Author, photographer, and athlete Andrew Muse has long been drawn to the wildest places on Earth. At age 25, he took a leap: he moved out of his master bedroom and into a 1976 truck camper with his beloved golden retriever, Booter, and began traveling to locations of natural beauty and wonder across the country. Muse also launched a travel YouTube series, Tiny Home Adventure, to document his journey.
In his photograph-filled new book, Life Is Golden (Gibbs Smith), Muse reflects on his time traveling with Booter, the devastation he felt at his tragic death, and new adventures with his puppy, Kicker. Muse shared his thoughts on recovering from the loss of a beloved companion and the lessons he’s learned about what truly matters.
You write so beautifully about the joys of canine companionship, as well as the pain of losing a dog. Why did you ultimately decide to get another dog after Booter’s death?
I was rather apprehensive. I know that the joy and love of having a dog outweighs the pain of losing one, but that pain is absolutely devastating. I write in Life Is Golden about the tragic car accident in which I lost Booter, my first dog, and my very best friend. Months after the accident, one of the firefighters who pulled me from the car wreck told me his story of losing the best dog he could ever imagine. His parents got him a dog even though he didn't feel ready—and, unexpectedly, that actually helped him heal. When that same firefighter encouraged me to get a new puppy, I certainly did not feel ready. I wanted to continue to honor Booter and not just move on, but it felt like the right thing to do as my shattered life started to piece back together.
Where do you think your love for exploration and adventure originated, and how have your dogs enhanced your experiences?
Growing up, I found a lot of solace in the woods. I built forts, climbed rocks and trees. It's just where I felt alive. As I got older, the forts got wheels, the trees got taller, and the mountains got bigger. Dogs have enhanced this adventure by pushing me towards paths less traveled; venturing out of national parks and into some of the wildest places in the world. Plus, there’s nothing better than having an adventure buddy along for the ride.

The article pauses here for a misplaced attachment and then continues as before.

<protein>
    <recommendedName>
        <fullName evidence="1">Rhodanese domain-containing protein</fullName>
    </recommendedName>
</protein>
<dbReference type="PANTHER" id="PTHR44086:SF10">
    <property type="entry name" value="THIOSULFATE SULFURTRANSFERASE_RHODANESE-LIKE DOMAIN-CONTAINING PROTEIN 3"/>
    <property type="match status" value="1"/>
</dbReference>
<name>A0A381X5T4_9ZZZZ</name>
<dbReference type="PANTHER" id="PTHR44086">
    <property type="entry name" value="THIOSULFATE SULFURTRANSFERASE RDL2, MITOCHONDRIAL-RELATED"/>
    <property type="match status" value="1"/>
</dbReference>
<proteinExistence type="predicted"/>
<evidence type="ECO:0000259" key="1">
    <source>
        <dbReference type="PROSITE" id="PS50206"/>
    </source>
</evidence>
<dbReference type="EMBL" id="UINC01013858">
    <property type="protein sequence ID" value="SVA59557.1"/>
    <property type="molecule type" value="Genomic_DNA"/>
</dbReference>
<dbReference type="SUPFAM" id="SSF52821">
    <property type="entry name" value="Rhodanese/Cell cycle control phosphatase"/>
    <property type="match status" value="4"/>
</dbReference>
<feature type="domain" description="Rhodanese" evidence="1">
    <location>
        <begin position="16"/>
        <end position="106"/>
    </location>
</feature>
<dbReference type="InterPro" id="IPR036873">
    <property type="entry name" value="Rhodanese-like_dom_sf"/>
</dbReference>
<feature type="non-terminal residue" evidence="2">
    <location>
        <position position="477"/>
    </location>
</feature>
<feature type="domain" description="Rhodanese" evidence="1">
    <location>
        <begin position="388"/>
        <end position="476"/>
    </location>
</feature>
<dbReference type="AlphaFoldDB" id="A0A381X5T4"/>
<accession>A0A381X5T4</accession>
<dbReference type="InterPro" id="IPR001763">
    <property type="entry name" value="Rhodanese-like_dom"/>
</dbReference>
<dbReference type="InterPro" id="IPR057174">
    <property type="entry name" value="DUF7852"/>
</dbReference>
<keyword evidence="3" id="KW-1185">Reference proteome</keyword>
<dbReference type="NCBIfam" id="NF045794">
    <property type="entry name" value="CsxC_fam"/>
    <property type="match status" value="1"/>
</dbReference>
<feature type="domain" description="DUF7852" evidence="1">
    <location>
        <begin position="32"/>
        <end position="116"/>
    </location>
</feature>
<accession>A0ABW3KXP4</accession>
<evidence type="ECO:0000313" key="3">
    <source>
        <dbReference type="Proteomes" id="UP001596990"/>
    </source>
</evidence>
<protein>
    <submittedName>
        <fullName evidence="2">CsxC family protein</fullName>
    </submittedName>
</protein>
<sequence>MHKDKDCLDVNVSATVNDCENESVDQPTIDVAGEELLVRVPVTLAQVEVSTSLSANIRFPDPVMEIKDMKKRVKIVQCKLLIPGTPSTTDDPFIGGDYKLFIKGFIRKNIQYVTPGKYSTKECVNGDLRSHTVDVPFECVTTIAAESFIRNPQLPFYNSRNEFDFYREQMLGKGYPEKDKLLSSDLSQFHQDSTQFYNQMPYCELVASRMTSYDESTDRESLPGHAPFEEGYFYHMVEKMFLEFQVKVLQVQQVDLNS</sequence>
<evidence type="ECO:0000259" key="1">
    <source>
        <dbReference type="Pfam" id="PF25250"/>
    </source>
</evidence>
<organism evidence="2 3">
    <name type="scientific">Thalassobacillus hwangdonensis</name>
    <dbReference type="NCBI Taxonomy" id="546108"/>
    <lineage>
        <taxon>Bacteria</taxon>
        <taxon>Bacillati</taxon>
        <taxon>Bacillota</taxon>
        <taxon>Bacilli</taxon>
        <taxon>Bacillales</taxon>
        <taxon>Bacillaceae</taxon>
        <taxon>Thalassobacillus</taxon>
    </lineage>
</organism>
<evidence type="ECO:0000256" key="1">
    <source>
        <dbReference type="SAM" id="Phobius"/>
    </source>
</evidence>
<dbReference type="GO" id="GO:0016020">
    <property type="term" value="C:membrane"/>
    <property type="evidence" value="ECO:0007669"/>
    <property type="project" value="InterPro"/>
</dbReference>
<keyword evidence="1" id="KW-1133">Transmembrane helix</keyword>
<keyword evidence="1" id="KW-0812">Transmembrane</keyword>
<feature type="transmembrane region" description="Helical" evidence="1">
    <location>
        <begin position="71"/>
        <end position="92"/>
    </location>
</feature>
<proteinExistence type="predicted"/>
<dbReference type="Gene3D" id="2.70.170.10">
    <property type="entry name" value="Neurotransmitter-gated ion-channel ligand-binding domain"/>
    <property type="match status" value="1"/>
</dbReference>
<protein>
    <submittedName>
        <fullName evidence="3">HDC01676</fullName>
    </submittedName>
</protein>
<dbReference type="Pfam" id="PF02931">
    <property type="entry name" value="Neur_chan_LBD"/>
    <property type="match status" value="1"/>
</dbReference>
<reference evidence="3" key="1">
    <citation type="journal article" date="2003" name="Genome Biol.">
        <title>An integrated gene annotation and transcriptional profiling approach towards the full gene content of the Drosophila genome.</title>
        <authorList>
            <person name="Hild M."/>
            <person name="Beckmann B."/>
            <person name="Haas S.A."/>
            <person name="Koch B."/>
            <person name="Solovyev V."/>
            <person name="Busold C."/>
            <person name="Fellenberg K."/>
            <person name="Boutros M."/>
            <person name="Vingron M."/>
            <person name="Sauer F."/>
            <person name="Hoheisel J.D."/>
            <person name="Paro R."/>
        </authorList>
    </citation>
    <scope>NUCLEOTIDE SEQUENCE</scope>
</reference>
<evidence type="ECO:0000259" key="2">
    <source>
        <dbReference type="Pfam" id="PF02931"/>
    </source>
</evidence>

How has downsizing and giving up material possessions changed your life?
For over a decade, I’ve lived in a home with wheels. I’ve been able to save money on rent, buy the gear I need, and take weeks off at a time to immerse myself in the things that make me feel most alive. Having a big comfy house is a small price to pay for the experiences and freedom I have the privilege of enjoying by living this way.
Share a little about the concept behind Tiny Home Adventure.
The Tiny Home Adventure series is an action/adventure travel series on YouTube. Each episode follows me and my dog living out of a vehicle for six-plus months, and our wild experiences. We focus on obscure adventures and action sports, like back-country snowboarding, paragliding, and ice climbing. The show is really about doing our best to live life to the fullest, sharing some positivity, and inspiring others. All while showcasing the not-so-perfect Instagram moments.
When did you first decide to document your experiences in a book? What was the most challenging aspect of writing Life Is Golden?
I have always wanted to write since I was a kid. I've experienced a lot of hardship and taken a lot of risks. Ultimately, I want to inspire people to build the life of their dreams. I have a lot more to share with the world. The hardest part of writing Life Is Golden was reliving the car accident where I lost Booter…thinking about how much I still love and miss him.
Did you know right away that Kicker would take to exploring the way that Booter did?
I knew Kicker was not going to be Booter, and I was worried that he might not like playing outside or hiking. And, ultimately, I knew there was no replacing Booter. When I first brought Kicker home, I plopped him down in the snow and he started having the time of his life, running circles, burying his face in the snow, slipping and sliding all over the place. It was a huge relief. I immediately smiled and said out loud "We are going to be great friends." I thought there was no way I could experience the same kind of bond I had with Booter with another dog. I was thankfully proven wrong.
How can we honor the animal companions we have loved and lost?
I say that our lost dogs would want to be remembered with a smile and not tears. They would want us to be happy. They would want to be remembered for bringing us joy. They would want us to move on and give another dog the best life we possibly can. I think the best thing we can do is give them that when possible.
What’s next for you?
We're currently getting ready to head back to Baja for a couple of months to shoot with the new Ford Bronco. After that, I think we'll settle down a bit. I am currently looking for land to build a small pole barn with a shop and apartment. Maybe get a friend for Kicker.